Their show is influenced by “the independent music wave” as they call it. They want their listeners to tune into their show knowing that they are going to hear new and interesting music from a variety of different genres, along with updates on current affairs.
“About 95% of our show features music by independent artists, so that really drives us to find new music. Also, world events involving people of color. Often times, when a person of color is on the radio, they can’t say how they truly feel on certain topics. But since we’re on WMNF and we do have the liberty to not abide by corporate standards, we talk about these things from a real perspective.”
While Masani Musa and JxHoney agree on a lot of things, they do have their own individual tastes in music. JxHoney loves world music, including music from Brazil and Afro-beat, she prefers music that moves her. Masani loves a good melody, and all kinds of hip-hop from old school to trap and even jazz music from the 60s and 70s. They both have a deep love for A Tribe Called Quest.
Masani and JxHoney are excited about the future of their show. They hope to gain more listeners, but also to meet and get to know them in person. It’s DJs like these who keep the community in community radio.
“WMNF means freedom of expression. It’s so special because you have all these different people coming out to talk, and engaging their audiences. It’s about culture and diversity. To see so many different programs on the station that bring people together, that’s WMNF.”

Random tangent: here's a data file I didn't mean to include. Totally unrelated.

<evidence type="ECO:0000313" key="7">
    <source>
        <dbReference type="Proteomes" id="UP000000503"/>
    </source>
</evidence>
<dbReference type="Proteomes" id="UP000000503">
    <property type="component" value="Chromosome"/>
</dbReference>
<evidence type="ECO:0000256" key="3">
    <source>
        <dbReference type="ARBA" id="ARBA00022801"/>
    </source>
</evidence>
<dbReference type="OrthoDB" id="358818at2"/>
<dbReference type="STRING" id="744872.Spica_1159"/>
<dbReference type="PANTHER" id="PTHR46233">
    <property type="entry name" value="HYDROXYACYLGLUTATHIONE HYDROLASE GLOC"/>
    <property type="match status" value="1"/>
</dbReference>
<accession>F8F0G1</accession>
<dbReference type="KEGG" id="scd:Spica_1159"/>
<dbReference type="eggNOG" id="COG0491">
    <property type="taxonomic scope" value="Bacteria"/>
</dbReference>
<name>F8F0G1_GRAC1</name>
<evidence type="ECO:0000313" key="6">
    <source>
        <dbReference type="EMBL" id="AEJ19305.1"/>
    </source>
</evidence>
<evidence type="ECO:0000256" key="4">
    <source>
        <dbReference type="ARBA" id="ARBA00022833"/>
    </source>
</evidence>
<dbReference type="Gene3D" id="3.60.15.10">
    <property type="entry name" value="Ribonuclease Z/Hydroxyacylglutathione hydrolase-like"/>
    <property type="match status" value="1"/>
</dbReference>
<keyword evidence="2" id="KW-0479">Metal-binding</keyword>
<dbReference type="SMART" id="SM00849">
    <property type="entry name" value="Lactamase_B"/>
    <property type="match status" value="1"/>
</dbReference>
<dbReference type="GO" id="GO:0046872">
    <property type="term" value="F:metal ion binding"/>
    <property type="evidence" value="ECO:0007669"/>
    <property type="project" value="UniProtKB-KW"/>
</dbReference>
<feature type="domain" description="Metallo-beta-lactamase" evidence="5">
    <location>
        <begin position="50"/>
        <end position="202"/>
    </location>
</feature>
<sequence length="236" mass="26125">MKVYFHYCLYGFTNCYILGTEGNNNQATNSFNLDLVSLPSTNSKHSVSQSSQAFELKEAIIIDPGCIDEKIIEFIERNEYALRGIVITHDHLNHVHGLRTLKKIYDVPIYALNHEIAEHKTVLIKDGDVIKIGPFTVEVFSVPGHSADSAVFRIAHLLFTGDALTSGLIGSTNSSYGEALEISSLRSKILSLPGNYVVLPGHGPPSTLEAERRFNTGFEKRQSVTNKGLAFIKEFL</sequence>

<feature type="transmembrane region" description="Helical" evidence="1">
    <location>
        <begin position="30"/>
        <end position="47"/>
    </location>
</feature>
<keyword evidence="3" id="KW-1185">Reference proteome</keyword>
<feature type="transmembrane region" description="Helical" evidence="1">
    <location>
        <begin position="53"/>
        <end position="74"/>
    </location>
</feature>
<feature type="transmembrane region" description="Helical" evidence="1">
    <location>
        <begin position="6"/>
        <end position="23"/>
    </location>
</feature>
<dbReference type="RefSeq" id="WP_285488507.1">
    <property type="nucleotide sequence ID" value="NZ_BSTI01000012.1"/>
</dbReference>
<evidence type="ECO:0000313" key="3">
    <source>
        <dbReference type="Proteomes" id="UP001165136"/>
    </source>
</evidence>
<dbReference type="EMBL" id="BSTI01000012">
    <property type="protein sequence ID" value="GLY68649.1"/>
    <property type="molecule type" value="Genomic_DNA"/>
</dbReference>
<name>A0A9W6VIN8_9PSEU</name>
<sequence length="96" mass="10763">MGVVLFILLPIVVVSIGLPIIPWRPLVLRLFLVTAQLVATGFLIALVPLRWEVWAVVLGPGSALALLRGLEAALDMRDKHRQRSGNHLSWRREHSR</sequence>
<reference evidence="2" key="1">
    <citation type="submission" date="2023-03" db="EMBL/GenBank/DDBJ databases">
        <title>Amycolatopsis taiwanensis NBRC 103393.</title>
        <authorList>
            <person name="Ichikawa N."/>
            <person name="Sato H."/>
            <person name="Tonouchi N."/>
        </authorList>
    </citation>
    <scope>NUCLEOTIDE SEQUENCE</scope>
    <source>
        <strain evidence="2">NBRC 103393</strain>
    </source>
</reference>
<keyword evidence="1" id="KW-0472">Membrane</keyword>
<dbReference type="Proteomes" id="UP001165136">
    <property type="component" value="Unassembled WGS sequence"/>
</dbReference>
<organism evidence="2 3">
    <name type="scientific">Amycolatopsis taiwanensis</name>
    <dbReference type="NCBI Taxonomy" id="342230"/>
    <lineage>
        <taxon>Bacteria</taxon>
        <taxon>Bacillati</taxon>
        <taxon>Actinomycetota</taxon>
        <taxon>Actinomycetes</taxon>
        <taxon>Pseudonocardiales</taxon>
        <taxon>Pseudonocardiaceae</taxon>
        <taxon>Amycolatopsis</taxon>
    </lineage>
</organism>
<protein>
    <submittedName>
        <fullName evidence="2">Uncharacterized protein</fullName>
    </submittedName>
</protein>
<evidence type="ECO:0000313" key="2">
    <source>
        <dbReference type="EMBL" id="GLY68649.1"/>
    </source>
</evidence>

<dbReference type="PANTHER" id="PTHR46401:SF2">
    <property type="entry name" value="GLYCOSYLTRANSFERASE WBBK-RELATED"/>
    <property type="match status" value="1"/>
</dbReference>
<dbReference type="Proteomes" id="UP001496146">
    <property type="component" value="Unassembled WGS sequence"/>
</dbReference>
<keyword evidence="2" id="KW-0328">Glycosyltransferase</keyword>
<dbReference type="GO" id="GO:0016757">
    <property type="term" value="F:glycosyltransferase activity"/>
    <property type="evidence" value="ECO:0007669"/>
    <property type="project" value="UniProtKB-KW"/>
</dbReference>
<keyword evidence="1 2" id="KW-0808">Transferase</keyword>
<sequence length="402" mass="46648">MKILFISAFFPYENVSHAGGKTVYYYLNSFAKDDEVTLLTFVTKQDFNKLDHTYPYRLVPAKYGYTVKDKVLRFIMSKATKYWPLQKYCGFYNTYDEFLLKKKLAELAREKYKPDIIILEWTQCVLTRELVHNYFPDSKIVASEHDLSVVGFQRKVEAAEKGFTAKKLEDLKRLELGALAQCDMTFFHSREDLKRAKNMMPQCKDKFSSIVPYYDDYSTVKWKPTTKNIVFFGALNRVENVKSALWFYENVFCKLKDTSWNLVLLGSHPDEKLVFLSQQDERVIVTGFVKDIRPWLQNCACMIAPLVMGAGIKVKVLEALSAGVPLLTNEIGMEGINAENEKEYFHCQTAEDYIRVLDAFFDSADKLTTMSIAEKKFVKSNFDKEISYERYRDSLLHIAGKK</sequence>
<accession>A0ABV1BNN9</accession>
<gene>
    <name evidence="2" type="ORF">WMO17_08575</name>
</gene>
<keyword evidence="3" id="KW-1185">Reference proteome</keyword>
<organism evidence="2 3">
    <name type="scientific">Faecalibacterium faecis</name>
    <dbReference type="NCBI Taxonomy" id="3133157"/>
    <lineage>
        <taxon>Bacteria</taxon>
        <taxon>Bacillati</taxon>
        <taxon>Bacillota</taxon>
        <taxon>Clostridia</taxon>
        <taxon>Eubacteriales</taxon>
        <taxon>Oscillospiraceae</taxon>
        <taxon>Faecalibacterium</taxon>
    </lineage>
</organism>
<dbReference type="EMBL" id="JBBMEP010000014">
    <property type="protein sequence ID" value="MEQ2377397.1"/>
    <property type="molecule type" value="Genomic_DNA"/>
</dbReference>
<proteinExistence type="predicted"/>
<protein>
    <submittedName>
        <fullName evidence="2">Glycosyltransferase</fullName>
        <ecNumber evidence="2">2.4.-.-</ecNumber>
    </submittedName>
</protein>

Find out more and stream The Vibe here: https://www.wmnf.org/events/the-vibe/
Production Profile: Frank Knox
From the newsroom to the music of 49′-69′ on his show Retro Jukebox, the name Frank Knox is well known at WMNF. He’s won multiple Volunteer of the Year awards, and lends his talents to the station because of his strong belief in community. On his show, he delights his listeners with a journey through the two decades of his youth, and has gained a dedicated fanbase. Frank says we shouldn’t forget his faithful companion Charlie the Dog’s work. As Frank puts it, “Charlie’s in the library guarding the vinyl.”
Frank loves cars and worked in the car business for most of his life. He was working at a local dealership when a co-worker let him know about WMNF. He was inspired to reach out.
“In 2012, I talked to JoEllen and started volunteering. I started working with Gene doing lots of paperwork. Then I met Flee ended up in the library for around three years.”
At the time, Sheila Cowley was the Operations Manager at WMNF. Frank started getting the urge to get in the studio and asked Sheila how to go about doing that.
“The next day (Traffic Jam host) John Palmer asked me if I’d go in the studio with him to help with his playlist. Soon after, I’m in the kitchen and Randy comes in and asks if I’d like to do the early morning show on Wednesday. I was thrilled, it’s an honor to host the show.”